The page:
Stem cell research embarks on first human test

by Kelly MacNeil on October 14, 2010

Geron Corporations, a biotech company in California, announced it has begun testing an embryonic stem-cell treatment for a patient with a severely injured spinal cord.

The research is the first of its kind on a human subject and is in its preliminary stages. At the moment the trial is meant to test the safety of treatment more than to cure the injured patient.

Thomas Okarma, Geron’s president, described the trial as “a milestone for the field of human embryonic stem-cell based therapies,” according to The Telegraph.

Around nine individuals will be tried for the study, and each will be monitored for 30 days before doctors begin treatment on another patient.

To be eligible, a patient must have been injured within two weeks from beginning the treatment as researchers believe that stem cells have the best chance of repairing damaged nerves if the cells are injected as soon as possible, according to The Independent.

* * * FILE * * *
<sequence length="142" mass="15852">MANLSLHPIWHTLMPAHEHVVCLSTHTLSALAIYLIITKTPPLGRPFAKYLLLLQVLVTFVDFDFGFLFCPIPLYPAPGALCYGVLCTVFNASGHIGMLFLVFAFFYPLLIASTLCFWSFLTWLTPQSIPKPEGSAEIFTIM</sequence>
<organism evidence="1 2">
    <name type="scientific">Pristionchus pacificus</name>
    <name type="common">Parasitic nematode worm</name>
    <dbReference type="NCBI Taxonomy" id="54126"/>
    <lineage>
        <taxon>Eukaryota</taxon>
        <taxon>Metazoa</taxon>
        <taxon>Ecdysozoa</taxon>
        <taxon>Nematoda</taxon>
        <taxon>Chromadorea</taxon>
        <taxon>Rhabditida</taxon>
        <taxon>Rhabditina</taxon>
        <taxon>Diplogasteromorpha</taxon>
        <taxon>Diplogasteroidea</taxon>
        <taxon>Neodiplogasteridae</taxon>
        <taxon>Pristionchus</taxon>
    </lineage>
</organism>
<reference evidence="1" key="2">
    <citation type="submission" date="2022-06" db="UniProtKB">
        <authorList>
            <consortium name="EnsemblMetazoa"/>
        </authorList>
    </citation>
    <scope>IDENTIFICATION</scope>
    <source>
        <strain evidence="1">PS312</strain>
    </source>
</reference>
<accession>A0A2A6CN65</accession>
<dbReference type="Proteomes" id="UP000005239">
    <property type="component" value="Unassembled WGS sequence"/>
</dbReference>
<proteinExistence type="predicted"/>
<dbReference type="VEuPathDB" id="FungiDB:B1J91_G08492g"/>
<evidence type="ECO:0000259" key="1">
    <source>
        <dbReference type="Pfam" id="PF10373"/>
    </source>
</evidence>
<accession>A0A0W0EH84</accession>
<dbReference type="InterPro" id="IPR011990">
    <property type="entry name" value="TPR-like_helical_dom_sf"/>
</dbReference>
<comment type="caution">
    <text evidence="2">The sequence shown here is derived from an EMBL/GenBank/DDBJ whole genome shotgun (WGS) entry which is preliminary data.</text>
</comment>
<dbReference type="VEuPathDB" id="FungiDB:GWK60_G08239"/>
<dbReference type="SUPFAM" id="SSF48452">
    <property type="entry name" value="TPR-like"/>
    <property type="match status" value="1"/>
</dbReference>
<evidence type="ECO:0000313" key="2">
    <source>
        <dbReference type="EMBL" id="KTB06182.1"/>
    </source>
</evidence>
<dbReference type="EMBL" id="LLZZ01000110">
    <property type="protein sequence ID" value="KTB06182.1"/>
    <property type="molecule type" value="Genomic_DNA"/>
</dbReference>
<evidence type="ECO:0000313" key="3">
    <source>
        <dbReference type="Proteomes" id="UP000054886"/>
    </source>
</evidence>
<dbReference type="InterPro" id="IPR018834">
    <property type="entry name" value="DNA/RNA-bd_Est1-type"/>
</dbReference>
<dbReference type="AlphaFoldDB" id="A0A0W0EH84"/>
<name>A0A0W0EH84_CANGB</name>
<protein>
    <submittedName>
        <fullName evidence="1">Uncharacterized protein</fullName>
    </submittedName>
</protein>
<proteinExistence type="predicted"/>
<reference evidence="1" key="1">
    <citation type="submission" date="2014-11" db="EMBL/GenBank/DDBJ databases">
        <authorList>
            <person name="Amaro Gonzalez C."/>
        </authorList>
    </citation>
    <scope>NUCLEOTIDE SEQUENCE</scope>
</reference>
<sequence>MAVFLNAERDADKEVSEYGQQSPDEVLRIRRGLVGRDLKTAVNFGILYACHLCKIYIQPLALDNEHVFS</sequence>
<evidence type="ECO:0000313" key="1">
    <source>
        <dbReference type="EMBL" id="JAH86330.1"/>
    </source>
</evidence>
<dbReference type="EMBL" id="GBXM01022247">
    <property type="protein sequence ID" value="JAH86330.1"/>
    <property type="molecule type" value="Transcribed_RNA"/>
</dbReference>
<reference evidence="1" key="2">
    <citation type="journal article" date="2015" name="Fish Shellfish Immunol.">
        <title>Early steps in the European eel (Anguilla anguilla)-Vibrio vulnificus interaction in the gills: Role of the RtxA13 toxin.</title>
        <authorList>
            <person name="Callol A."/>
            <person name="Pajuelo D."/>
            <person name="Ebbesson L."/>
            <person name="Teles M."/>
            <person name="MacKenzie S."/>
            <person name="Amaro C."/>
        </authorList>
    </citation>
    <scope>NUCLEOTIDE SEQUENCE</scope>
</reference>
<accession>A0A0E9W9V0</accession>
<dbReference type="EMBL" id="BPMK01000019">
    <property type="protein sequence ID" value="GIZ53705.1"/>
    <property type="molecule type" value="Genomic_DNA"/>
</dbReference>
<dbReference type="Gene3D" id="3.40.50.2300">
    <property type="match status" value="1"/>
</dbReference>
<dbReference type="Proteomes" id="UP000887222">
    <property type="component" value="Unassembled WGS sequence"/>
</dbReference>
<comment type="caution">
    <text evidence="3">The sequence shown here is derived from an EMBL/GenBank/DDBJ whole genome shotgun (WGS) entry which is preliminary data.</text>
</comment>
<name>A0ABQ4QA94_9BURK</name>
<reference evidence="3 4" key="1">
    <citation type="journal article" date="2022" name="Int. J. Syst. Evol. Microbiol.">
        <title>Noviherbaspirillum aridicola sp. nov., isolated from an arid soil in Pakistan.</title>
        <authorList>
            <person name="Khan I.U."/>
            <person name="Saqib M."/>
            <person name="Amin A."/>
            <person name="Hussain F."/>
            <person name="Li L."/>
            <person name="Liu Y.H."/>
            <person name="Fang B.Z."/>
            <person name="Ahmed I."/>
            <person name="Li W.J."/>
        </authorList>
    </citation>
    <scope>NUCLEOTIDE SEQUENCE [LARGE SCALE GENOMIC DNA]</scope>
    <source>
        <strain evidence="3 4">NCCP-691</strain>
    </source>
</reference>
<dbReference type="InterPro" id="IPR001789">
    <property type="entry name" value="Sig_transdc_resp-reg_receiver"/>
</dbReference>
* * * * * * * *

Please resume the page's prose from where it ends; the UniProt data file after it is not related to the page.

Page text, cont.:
Geron Corp. has the first FDA license to treat spinal cord injuries with embryonic stem cells.

Such research is rare due to its cost and financial and medical risks, reports The Independent.

The research is highly controversial and often becomes a debate of ethics. Some oppose the research, such as the Catholic Church, saying it equates to abortion as the technology involves destroying embryos.

However, according to Jay Bookman, a writer for the Atlanta Journal-Constitution, Geron’s research uses less morally conflicting methods. Bookman writes that, “Almost all stem-cell lines used in research, including those injected in the Shepherd patient, are derived from donated embryos left over from in-vitro fertility treatment.”

Others believe the research is the best hope for medical breakthroughs attempting to find a cure for paralysis in people with spinal cord injury, according to InternetBits.com.

President Barack Obama reversed a Bush ban on stem-cell research last year.

Approximately 1,275,000 people in the U.S. are paralyzed due to a spinal cord injury, according to The Spinal Code Injury Zone. Penn State’s College of Medicine reports that men between the ages of 19 and 26 are more likely to have such injuries due to an accident or act of violence.

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